Stock Smarts: Value for Your Money

Don’t reject a security just because it has a high price tag. It may be worth the extra expense.

Think very carefully before you answer this question.

Suppose you only had enough money to invest in one Canadian stock fund. You have narrowed down the possibilities to two choices. One posted a 10-year average annual compound rate of return of 7.66 per cent to Feb. 28, based on net asset value (NAV). The other gained an average of 11.84 per cent a year over the same period. Which would you choose?

Now what if I told you that one fund has a management expense ratio (MER) of 2.27 per cent while the MER of the other is only 0.18 per cent? Would that change your thinking in any way?

For many people, it would. A lot of investors have become so obsessed with costs that they have lost sight of the bigger picture – that what really counts is value for money.

When I look at a wine list in a restaurant, I don’t make a selection based on price. I order a bottle that offers good value in relation to the cost. The same principle should apply to investing. If you pay a higher price, you have a right to expect more in return. If you get that added benefit, the price is worth it. If not, save your money.

Let’s go back to the two funds. The first is the iShares S&P/TSX 60 ETF, which trades on the TSX under the symbol XIU. It’s the oldest exchange-traded fund in Canada, the successor to the original TIPs ETF. It has an excellent track record and a very low MER of 0.18 per cent. It’s the one with the average annual compound rate of return of 7.66 per cent.

The second fund is Fidelity Canadian Large Cap (B units). Its MER is more than two percentage points higher, at 2.27 per cent. Yet despite the much higher annual expense ratio, this fund has outperformed XIU by more than four percentage points annually over the past decade. (Note that all mutual fund and ETF performance results are shown net of fees and expenses.)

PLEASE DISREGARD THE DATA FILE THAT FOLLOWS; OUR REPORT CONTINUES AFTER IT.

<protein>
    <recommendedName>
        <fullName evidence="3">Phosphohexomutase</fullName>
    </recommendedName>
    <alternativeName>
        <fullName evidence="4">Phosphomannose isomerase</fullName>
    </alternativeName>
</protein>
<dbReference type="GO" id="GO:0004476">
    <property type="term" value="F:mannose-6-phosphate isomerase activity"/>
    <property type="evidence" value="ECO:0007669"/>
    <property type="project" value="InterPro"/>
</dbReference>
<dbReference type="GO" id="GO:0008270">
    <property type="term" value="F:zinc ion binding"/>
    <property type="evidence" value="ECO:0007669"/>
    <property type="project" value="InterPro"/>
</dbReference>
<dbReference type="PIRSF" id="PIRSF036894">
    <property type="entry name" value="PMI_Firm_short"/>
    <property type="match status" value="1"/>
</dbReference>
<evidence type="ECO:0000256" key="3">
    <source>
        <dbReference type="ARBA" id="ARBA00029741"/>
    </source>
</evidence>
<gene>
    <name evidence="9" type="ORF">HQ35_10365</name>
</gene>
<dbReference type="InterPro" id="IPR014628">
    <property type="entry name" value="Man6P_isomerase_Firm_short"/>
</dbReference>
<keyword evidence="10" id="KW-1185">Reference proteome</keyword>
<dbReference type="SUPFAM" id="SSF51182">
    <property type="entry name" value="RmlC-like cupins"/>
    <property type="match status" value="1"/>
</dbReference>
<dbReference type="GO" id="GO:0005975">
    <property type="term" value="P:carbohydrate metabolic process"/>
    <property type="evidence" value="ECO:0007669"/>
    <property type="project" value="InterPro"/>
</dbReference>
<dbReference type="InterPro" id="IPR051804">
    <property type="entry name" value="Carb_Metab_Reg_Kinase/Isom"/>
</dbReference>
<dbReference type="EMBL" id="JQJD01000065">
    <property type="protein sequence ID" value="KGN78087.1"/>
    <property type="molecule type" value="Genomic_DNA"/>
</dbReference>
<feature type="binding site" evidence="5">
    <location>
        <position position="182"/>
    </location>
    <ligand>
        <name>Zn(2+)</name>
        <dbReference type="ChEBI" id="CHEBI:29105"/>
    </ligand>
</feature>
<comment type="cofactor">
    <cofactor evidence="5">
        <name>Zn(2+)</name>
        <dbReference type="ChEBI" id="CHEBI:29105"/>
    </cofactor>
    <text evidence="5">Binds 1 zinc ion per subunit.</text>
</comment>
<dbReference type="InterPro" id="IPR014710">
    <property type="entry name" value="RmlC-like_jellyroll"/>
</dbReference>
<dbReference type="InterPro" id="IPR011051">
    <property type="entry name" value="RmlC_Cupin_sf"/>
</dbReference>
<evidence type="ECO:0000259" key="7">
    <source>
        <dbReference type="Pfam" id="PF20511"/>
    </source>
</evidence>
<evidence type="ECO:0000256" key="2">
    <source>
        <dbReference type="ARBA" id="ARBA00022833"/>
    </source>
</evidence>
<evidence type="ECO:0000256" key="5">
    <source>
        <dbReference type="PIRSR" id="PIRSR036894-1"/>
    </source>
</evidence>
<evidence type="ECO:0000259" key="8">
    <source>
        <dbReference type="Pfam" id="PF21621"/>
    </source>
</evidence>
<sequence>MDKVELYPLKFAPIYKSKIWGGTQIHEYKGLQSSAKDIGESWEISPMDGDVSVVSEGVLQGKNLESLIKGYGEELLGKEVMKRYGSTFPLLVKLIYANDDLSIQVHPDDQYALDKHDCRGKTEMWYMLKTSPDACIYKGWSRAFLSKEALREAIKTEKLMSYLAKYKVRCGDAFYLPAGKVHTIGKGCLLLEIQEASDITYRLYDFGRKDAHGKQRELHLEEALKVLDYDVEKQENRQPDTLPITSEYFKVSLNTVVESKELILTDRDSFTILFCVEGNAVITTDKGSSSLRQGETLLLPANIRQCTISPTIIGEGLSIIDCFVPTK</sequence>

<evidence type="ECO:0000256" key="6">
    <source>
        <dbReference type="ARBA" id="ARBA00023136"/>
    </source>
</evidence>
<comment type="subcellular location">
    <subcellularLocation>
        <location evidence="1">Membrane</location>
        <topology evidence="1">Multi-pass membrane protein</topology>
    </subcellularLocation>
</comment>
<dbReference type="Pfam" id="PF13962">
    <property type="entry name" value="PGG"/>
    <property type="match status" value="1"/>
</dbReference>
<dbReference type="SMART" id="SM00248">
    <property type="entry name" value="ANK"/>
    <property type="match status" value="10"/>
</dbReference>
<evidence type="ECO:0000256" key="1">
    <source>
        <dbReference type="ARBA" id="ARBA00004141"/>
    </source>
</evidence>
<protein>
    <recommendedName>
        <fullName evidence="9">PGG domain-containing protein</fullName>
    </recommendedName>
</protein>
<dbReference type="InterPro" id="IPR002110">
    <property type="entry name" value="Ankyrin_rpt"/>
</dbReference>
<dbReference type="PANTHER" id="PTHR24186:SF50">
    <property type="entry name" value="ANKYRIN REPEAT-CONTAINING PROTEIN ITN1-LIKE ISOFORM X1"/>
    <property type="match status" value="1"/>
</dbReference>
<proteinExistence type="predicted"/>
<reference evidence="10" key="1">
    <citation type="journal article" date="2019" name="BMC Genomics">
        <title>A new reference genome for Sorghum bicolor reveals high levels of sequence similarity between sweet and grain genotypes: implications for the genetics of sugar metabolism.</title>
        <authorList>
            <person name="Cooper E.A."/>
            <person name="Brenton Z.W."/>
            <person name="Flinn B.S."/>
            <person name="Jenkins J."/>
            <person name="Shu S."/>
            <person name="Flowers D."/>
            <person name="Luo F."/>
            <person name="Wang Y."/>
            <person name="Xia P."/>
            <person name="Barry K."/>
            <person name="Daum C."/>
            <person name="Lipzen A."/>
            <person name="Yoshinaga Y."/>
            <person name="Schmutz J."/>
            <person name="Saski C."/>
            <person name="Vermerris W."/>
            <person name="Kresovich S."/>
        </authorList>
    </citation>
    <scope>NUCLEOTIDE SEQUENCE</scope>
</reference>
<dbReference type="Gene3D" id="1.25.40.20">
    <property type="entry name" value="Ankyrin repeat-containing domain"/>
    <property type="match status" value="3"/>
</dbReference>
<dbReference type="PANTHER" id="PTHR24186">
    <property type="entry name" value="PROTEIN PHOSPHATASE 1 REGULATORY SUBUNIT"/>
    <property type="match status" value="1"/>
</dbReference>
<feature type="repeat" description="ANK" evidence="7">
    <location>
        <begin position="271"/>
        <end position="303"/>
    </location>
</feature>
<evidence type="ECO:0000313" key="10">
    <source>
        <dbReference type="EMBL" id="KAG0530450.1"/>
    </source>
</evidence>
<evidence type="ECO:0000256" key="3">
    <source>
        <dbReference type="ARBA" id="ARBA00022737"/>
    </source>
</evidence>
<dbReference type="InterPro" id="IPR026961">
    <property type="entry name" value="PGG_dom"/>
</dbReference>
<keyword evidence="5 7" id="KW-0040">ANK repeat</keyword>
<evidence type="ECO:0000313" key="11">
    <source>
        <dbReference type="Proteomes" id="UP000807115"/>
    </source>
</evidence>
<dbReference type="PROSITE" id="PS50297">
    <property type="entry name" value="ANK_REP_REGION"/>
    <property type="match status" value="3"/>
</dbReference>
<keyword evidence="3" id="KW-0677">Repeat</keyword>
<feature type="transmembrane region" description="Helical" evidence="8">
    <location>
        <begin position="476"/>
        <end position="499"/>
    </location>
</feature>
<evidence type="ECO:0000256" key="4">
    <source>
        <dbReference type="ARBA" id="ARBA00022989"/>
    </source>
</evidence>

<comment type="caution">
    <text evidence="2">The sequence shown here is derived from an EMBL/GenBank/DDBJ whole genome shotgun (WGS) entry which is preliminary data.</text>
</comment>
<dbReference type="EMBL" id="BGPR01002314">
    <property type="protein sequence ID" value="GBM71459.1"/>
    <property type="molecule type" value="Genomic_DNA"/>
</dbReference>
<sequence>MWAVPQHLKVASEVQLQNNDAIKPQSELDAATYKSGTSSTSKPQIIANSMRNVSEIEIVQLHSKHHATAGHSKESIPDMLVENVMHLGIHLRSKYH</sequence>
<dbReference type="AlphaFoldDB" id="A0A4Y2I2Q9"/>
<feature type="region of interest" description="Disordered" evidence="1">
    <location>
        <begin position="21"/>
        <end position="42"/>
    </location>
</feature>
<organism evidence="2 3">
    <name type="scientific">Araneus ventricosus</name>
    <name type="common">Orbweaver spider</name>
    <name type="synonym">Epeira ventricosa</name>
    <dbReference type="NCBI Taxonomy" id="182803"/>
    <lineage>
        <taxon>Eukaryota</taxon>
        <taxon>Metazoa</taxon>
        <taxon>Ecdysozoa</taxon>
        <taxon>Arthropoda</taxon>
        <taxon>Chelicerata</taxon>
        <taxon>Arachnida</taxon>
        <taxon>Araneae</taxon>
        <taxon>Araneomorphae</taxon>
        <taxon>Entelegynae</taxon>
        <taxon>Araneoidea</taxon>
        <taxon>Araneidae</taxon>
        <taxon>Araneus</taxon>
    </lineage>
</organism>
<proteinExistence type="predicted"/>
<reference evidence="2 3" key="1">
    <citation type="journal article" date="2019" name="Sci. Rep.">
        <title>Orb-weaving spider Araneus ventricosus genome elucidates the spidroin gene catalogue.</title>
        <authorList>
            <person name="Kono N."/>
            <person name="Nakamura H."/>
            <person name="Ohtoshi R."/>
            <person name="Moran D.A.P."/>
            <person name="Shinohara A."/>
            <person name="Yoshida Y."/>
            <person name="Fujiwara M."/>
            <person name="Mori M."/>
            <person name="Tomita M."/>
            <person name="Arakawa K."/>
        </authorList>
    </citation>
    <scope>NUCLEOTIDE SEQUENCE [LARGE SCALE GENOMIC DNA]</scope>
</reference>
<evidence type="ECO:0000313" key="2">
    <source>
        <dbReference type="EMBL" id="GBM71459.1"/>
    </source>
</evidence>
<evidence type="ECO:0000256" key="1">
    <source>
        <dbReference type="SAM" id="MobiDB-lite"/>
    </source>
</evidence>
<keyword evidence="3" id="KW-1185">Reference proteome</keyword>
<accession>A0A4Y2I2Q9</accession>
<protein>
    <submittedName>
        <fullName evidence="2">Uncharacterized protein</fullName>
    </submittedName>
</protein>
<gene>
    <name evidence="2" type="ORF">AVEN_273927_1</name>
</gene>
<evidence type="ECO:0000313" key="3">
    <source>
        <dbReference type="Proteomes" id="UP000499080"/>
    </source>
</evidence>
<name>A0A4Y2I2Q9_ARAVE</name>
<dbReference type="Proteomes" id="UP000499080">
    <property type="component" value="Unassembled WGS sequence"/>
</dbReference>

Put another way, every $1,000 invested in XIU a decade ago would have been worth $2,091.91 on Feb. 28. The same $1,000 invested in the Fidelity fund would have grown to $3,061.78. The mutual fund outperformed the ETF by more than 46 per cent over the period, despite its much higher MER. That, to my mind, represents good value for money.

Now to be fair, the Fidelity fund also holds some foreign securities, which XIU does not. These have helped to boost the Fidelity fund’s returns in recent years so this is not a strict apples to apples comparison. But the main point I’m trying to make is that paying a higher price for an investment isn’t always a bad move. It depends on what you get in return.

Of course, not all higher-cost mutual funds are going to do better than lower cost ETFs. You have to be selective. But don’t reject a higher-priced option simply on the basis of cost. There are several other factors that have to be considered.

Yet some investors refuse to look beyond the expense aspect. One of my columns updating an IWB portfolio was published recently on Globe Unlimited and drew several comments. Some of them were highly critical of the fact I included Fidelity Canadian Large Cap and some other mutual funds in the portfolio because of their high MERs. One reader accused me of shilling for the mutual fund companies while another described me as a “dinosaur” and suggested The Globe get financial advice from “someone born in this century”.

If being a dinosaur means sticking to the basic principles of value for money investing, then I plead guilty and make no apologies. The key word is value. I would never recommend buying a high-cost mutual fund that did not have a proven track record of superior performance. Nor would I advise buying a second-rate ETF because it had a low MER.

Cost is always a consideration but it should never be looked at in isolation. If a higher price pays off with a superior return, then the extra expense is worth it.

Gordon Pape’s new book, RRSPs: The Ultimate Wealth Builder, is now available for purchase at 28% off the suggested retail price. For information on a three-month trial subscription to Gordon Pape’s Income Investor newsletter go here.